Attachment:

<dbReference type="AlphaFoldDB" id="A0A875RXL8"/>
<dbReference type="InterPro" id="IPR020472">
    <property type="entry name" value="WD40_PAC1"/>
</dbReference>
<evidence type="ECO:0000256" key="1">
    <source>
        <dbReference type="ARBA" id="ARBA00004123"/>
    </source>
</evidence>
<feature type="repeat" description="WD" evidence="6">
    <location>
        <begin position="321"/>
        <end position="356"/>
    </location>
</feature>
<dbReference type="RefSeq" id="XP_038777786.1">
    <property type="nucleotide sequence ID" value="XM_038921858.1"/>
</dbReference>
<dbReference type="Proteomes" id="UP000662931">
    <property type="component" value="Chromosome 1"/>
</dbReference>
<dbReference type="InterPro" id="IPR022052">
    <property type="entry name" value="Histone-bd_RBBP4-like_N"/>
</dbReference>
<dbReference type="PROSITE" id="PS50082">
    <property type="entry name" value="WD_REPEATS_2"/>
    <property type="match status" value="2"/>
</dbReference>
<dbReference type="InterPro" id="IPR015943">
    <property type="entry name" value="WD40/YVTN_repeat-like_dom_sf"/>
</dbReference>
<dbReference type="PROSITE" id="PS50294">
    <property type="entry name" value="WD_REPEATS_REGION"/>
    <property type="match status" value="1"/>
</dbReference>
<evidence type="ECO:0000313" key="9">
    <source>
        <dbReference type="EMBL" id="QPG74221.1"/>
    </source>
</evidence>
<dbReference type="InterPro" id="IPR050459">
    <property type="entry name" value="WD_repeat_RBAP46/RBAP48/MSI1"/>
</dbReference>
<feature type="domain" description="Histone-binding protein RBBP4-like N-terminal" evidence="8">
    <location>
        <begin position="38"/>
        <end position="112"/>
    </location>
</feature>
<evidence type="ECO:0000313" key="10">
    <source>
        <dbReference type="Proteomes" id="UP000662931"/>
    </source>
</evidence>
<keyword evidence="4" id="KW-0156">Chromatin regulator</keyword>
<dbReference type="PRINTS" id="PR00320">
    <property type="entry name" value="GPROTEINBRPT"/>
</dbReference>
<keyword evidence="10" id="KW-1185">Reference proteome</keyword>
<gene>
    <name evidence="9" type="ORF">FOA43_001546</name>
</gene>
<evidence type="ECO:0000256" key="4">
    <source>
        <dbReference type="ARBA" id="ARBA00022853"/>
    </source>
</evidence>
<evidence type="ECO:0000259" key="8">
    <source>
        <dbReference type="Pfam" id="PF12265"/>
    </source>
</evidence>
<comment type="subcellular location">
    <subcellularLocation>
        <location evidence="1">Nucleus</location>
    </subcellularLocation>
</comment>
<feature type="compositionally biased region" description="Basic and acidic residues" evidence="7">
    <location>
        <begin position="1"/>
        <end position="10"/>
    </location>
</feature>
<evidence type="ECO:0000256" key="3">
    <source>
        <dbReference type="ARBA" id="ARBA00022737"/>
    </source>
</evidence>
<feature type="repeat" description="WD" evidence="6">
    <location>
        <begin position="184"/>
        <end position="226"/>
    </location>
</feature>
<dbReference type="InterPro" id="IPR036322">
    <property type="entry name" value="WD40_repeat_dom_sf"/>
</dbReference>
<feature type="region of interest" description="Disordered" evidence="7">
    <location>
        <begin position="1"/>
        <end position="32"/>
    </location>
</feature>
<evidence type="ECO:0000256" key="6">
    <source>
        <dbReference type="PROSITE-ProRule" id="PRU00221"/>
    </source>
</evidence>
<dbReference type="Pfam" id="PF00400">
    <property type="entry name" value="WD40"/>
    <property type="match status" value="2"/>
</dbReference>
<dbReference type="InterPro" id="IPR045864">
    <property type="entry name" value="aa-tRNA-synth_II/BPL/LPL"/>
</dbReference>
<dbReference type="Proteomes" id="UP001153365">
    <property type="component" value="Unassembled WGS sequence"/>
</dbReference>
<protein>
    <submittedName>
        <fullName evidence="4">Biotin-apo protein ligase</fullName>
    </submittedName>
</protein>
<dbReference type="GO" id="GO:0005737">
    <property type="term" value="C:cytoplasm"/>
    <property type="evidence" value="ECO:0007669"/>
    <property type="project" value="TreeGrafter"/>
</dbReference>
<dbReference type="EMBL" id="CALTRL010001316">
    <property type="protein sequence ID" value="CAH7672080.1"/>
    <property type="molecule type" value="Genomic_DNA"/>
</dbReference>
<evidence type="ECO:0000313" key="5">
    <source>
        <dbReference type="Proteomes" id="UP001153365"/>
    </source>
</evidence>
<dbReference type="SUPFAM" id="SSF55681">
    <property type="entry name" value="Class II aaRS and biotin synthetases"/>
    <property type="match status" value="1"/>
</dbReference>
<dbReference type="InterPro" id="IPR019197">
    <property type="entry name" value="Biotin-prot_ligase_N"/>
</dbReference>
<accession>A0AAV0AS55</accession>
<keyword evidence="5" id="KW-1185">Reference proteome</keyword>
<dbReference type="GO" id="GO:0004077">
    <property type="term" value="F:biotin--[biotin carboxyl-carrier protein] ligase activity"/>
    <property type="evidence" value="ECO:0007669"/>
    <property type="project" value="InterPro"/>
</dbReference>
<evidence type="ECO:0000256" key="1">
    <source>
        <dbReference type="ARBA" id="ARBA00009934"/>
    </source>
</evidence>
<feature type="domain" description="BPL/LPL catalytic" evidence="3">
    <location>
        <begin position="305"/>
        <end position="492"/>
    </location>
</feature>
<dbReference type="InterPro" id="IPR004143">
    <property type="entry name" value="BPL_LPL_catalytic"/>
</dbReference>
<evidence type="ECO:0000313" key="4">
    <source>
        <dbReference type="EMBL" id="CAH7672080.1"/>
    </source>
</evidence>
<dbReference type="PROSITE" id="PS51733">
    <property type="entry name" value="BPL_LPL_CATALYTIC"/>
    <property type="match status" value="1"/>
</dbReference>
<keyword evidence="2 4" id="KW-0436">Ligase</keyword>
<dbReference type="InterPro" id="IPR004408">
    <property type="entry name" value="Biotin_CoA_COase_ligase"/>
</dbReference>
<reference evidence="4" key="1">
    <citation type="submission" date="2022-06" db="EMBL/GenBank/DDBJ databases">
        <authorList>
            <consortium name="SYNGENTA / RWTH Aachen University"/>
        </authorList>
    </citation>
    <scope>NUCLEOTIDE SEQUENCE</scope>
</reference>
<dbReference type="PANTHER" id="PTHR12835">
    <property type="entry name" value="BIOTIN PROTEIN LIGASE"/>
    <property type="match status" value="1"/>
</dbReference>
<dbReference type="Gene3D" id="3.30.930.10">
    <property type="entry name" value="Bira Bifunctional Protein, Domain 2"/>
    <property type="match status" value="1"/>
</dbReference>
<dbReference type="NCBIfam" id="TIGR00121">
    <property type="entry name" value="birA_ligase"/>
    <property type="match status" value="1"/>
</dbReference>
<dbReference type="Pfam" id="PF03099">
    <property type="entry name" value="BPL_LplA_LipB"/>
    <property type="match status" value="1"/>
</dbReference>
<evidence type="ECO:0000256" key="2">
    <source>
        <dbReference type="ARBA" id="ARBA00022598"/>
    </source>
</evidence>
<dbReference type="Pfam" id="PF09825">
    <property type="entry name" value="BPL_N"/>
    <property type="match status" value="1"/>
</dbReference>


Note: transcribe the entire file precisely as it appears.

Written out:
<dbReference type="AlphaFoldDB" id="A0A875RXL8"/>
<dbReference type="InterPro" id="IPR020472">
    <property type="entry name" value="WD40_PAC1"/>
</dbReference>
<evidence type="ECO:0000256" key="1">
    <source>
        <dbReference type="ARBA" id="ARBA00004123"/>
    </source>
</evidence>
<feature type="repeat" description="WD" evidence="6">
    <location>
        <begin position="321"/>
        <end position="356"/>
    </location>
</feature>
<dbReference type="RefSeq" id="XP_038777786.1">
    <property type="nucleotide sequence ID" value="XM_038921858.1"/>
</dbReference>
<dbReference type="Proteomes" id="UP000662931">
    <property type="component" value="Chromosome 1"/>
</dbReference>
<dbReference type="InterPro" id="IPR022052">
    <property type="entry name" value="Histone-bd_RBBP4-like_N"/>
</dbReference>
<dbReference type="PROSITE" id="PS50082">
    <property type="entry name" value="WD_REPEATS_2"/>
    <property type="match status" value="2"/>
</dbReference>
<dbReference type="InterPro" id="IPR015943">
    <property type="entry name" value="WD40/YVTN_repeat-like_dom_sf"/>
</dbReference>
<dbReference type="PROSITE" id="PS50294">
    <property type="entry name" value="WD_REPEATS_REGION"/>
    <property type="match status" value="1"/>
</dbReference>
<evidence type="ECO:0000313" key="9">
    <source>
        <dbReference type="EMBL" id="QPG74221.1"/>
    </source>
</evidence>
<dbReference type="InterPro" id="IPR050459">
    <property type="entry name" value="WD_repeat_RBAP46/RBAP48/MSI1"/>
</dbReference>
<feature type="domain" description="Histone-binding protein RBBP4-like N-terminal" evidence="8">
    <location>
        <begin position="38"/>
        <end position="112"/>
    </location>
</feature>
<evidence type="ECO:0000313" key="10">
    <source>
        <dbReference type="Proteomes" id="UP000662931"/>
    </source>
</evidence>
<keyword evidence="4" id="KW-0156">Chromatin regulator</keyword>
<dbReference type="PRINTS" id="PR00320">
    <property type="entry name" value="GPROTEINBRPT"/>
</dbReference>
<keyword evidence="10" id="KW-1185">Reference proteome</keyword>
<gene>
    <name evidence="9" type="ORF">FOA43_001546</name>
</gene>
<evidence type="ECO:0000256" key="4">
    <source>
        <dbReference type="ARBA" id="ARBA00022853"/>
    </source>
</evidence>
<evidence type="ECO:0000259" key="8">
    <source>
        <dbReference type="Pfam" id="PF12265"/>
    </source>
</evidence>
<comment type="subcellular location">
    <subcellularLocation>
        <location evidence="1">Nucleus</location>
    </subcellularLocation>
</comment>
<feature type="compositionally biased region" description="Basic and acidic residues" evidence="7">
    <location>
        <begin position="1"/>
        <end position="10"/>
    </location>
</feature>
<evidence type="ECO:0000256" key="3">
    <source>
        <dbReference type="ARBA" id="ARBA00022737"/>
    </source>
</evidence>
<feature type="repeat" description="WD" evidence="6">
    <location>
        <begin position="184"/>
        <end position="226"/>
    </location>
</feature>
<dbReference type="InterPro" id="IPR036322">
    <property type="entry name" value="WD40_repeat_dom_sf"/>
</dbReference>
<feature type="region of interest" description="Disordered" evidence="7">
    <location>
        <begin position="1"/>
        <end position="32"/>
    </location>
</feature>
<evidence type="ECO:0000256" key="6">
    <source>
        <dbReference type="PROSITE-ProRule" id="PRU00221"/>
    </source>
</evidence>
<dbReference type="Pfam" id="PF00400">
    <property type="entry name" value="WD40"/>
    <property type="match status" value="2"/>
</dbReference>
<dbReference type="InterPro" id="IPR045864">
    <property type="entry name" value="aa-tRNA-synth_II/BPL/LPL"/>
</dbReference>
<dbReference type="Proteomes" id="UP001153365">
    <property type="component" value="Unassembled WGS sequence"/>
</dbReference>
<protein>
    <submittedName>
        <fullName evidence="4">Biotin-apo protein ligase</fullName>
    </submittedName>
</protein>
<dbReference type="GO" id="GO:0005737">
    <property type="term" value="C:cytoplasm"/>
    <property type="evidence" value="ECO:0007669"/>
    <property type="project" value="TreeGrafter"/>
</dbReference>
<dbReference type="EMBL" id="CALTRL010001316">
    <property type="protein sequence ID" value="CAH7672080.1"/>
    <property type="molecule type" value="Genomic_DNA"/>
</dbReference>
<evidence type="ECO:0000313" key="5">
    <source>
        <dbReference type="Proteomes" id="UP001153365"/>
    </source>
</evidence>
<dbReference type="SUPFAM" id="SSF55681">
    <property type="entry name" value="Class II aaRS and biotin synthetases"/>
    <property type="match status" value="1"/>
</dbReference>
<dbReference type="InterPro" id="IPR019197">
    <property type="entry name" value="Biotin-prot_ligase_N"/>
</dbReference>
<accession>A0AAV0AS55</accession>
<keyword evidence="5" id="KW-1185">Reference proteome</keyword>
<dbReference type="GO" id="GO:0004077">
    <property type="term" value="F:biotin--[biotin carboxyl-carrier protein] ligase activity"/>
    <property type="evidence" value="ECO:0007669"/>
    <property type="project" value="InterPro"/>
</dbReference>
<evidence type="ECO:0000256" key="1">
    <source>
        <dbReference type="ARBA" id="ARBA00009934"/>
    </source>
</evidence>
<feature type="domain" description="BPL/LPL catalytic" evidence="3">
    <location>
        <begin position="305"/>
        <end position="492"/>
    </location>
</feature>
<dbReference type="InterPro" id="IPR004143">
    <property type="entry name" value="BPL_LPL_catalytic"/>
</dbReference>
<evidence type="ECO:0000313" key="4">
    <source>
        <dbReference type="EMBL" id="CAH7672080.1"/>
    </source>
</evidence>
<dbReference type="PROSITE" id="PS51733">
    <property type="entry name" value="BPL_LPL_CATALYTIC"/>
    <property type="match status" value="1"/>
</dbReference>
<keyword evidence="2 4" id="KW-0436">Ligase</keyword>
<dbReference type="InterPro" id="IPR004408">
    <property type="entry name" value="Biotin_CoA_COase_ligase"/>
</dbReference>
<reference evidence="4" key="1">
    <citation type="submission" date="2022-06" db="EMBL/GenBank/DDBJ databases">
        <authorList>
            <consortium name="SYNGENTA / RWTH Aachen University"/>
        </authorList>
    </citation>
    <scope>NUCLEOTIDE SEQUENCE</scope>
</reference>
<dbReference type="PANTHER" id="PTHR12835">
    <property type="entry name" value="BIOTIN PROTEIN LIGASE"/>
    <property type="match status" value="1"/>
</dbReference>
<dbReference type="Gene3D" id="3.30.930.10">
    <property type="entry name" value="Bira Bifunctional Protein, Domain 2"/>
    <property type="match status" value="1"/>
</dbReference>
<dbReference type="NCBIfam" id="TIGR00121">
    <property type="entry name" value="birA_ligase"/>
    <property type="match status" value="1"/>
</dbReference>
<dbReference type="Pfam" id="PF03099">
    <property type="entry name" value="BPL_LplA_LipB"/>
    <property type="match status" value="1"/>
</dbReference>
<evidence type="ECO:0000256" key="2">
    <source>
        <dbReference type="ARBA" id="ARBA00022598"/>
    </source>
</evidence>
<dbReference type="Pfam" id="PF09825">
    <property type="entry name" value="BPL_N"/>
    <property type="match status" value="1"/>
</dbReference>